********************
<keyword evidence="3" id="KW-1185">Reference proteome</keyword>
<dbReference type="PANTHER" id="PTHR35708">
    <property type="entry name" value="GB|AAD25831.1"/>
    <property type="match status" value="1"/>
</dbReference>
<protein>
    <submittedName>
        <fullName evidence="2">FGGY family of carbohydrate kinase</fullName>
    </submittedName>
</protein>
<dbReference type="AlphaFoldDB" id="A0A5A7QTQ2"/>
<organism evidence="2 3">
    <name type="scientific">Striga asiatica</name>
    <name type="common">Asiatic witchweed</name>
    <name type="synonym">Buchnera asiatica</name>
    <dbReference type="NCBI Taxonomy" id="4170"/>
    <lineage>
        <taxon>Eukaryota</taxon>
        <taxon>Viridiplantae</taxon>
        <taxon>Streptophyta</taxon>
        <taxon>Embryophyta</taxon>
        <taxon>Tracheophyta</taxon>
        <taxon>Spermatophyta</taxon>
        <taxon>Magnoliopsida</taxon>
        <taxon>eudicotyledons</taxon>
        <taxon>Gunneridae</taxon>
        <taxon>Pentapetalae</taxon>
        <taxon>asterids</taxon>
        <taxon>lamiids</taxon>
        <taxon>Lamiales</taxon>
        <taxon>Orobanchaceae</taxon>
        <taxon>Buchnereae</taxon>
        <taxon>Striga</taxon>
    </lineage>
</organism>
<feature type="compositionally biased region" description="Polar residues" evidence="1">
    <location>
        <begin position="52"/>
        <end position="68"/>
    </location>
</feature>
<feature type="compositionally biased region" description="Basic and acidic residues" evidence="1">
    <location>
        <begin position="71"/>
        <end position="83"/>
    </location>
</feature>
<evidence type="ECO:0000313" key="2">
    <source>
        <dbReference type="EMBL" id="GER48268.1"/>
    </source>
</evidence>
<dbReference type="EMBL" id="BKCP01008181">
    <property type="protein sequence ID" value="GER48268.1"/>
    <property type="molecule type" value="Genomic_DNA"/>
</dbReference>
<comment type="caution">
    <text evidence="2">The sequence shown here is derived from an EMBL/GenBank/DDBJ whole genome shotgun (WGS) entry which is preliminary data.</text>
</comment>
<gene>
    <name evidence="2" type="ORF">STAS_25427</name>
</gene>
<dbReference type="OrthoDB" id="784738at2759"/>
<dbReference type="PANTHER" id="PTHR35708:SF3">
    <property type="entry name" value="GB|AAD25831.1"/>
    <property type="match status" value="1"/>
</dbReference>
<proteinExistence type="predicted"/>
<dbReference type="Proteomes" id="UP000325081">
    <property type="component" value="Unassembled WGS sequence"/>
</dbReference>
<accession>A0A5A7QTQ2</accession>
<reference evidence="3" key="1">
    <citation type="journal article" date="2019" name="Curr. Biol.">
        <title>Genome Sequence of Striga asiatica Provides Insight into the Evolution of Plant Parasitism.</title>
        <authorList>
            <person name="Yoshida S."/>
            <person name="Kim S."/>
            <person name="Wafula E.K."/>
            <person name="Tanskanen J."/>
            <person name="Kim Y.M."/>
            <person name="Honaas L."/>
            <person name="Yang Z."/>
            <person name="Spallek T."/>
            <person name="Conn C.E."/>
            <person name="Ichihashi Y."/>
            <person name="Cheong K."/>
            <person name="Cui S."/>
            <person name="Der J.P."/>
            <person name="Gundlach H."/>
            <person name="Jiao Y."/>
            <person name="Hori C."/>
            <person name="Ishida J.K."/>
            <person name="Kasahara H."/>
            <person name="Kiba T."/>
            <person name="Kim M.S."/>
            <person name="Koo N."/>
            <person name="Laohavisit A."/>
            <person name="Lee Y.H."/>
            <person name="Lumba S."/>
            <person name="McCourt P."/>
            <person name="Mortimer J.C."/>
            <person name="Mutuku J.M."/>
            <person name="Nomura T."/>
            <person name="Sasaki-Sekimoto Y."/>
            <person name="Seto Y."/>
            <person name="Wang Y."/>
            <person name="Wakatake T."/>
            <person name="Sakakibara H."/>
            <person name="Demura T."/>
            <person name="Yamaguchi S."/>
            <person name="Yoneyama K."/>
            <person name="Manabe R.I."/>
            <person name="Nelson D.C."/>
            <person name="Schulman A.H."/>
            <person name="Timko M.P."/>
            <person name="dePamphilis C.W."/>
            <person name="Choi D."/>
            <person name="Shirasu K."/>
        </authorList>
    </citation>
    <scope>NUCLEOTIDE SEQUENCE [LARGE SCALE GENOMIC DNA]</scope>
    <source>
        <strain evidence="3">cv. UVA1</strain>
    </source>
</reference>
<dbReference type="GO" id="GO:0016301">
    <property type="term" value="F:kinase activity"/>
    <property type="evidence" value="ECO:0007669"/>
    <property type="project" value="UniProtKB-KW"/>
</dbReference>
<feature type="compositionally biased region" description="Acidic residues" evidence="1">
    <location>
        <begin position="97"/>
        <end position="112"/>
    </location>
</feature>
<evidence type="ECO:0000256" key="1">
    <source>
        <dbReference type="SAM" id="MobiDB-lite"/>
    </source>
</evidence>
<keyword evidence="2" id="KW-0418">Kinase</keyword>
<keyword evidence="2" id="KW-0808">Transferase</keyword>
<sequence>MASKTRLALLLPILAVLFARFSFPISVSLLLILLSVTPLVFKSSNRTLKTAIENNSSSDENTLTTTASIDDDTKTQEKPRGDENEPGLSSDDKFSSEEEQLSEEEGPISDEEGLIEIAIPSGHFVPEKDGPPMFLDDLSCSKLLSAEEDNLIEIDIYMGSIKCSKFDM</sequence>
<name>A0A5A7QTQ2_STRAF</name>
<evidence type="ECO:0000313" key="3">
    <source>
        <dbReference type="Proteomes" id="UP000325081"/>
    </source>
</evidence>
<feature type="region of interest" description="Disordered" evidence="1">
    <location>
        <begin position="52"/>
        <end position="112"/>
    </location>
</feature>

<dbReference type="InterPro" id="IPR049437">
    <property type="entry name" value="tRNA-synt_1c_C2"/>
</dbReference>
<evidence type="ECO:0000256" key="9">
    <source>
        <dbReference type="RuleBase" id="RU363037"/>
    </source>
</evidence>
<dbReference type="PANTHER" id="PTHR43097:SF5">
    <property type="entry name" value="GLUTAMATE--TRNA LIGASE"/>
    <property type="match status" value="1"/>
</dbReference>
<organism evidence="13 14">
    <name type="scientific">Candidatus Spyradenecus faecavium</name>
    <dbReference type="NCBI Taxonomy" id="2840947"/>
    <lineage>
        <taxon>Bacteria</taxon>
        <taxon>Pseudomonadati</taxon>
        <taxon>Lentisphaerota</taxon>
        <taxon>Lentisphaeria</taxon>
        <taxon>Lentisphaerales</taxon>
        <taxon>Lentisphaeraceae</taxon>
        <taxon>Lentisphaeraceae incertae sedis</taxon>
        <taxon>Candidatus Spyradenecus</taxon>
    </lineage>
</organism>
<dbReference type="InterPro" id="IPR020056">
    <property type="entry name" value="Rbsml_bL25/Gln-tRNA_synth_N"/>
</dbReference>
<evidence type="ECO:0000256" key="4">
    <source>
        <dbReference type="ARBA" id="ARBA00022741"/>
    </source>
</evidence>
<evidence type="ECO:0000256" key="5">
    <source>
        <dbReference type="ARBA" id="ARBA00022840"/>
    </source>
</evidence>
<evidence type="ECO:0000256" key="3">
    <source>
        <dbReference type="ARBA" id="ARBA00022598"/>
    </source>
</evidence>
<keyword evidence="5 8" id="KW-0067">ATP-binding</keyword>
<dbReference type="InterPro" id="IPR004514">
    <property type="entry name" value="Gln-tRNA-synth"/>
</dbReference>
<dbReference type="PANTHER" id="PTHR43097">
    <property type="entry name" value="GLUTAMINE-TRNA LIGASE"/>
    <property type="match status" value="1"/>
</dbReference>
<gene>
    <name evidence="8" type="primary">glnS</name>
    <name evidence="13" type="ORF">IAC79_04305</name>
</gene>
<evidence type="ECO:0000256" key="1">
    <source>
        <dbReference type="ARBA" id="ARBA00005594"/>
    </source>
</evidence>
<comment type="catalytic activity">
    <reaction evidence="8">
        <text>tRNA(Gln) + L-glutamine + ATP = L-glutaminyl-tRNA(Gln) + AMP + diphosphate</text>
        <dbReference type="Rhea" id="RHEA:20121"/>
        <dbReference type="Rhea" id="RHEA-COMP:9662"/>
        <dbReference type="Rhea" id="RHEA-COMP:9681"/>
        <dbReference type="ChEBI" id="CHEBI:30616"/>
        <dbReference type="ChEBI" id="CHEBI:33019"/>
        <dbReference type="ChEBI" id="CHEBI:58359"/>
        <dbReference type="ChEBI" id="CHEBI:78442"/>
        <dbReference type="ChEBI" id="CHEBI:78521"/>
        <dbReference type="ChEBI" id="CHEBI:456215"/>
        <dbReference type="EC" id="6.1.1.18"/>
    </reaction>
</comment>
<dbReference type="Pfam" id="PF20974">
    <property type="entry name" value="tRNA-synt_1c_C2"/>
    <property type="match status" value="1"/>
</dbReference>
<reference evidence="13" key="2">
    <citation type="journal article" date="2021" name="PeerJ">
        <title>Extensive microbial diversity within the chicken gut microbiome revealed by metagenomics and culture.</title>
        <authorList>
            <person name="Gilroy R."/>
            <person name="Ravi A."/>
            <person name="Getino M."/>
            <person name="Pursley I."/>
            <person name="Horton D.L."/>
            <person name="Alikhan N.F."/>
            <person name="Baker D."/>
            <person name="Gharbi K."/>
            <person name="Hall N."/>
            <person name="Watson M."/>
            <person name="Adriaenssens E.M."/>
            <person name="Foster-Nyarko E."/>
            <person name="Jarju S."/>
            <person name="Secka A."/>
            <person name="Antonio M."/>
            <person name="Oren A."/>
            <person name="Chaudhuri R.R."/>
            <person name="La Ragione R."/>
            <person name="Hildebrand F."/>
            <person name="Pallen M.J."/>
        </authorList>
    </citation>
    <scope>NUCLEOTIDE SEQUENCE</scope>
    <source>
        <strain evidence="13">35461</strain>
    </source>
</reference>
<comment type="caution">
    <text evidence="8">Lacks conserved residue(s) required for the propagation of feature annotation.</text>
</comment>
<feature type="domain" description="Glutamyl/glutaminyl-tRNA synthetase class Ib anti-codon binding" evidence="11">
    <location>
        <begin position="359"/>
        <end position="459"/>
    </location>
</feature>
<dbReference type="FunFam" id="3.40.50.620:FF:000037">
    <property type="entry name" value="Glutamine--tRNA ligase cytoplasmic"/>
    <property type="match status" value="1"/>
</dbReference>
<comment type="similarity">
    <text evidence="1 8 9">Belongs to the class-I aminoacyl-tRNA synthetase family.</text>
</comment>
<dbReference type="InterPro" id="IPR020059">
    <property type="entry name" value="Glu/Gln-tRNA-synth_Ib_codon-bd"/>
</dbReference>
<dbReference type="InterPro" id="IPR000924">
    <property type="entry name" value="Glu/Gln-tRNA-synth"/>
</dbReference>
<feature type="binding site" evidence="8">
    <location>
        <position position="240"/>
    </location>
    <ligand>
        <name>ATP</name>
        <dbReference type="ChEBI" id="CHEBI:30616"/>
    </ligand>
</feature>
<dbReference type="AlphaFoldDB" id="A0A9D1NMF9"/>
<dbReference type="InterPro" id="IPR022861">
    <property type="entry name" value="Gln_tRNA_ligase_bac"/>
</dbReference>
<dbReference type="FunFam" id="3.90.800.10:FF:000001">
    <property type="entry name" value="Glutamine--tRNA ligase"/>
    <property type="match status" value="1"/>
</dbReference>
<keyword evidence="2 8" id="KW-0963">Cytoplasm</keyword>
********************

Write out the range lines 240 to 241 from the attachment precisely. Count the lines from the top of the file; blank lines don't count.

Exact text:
        <title>Extensive microbial diversity within the chicken gut microbiome revealed by metagenomics and culture.</title>
        <authorList>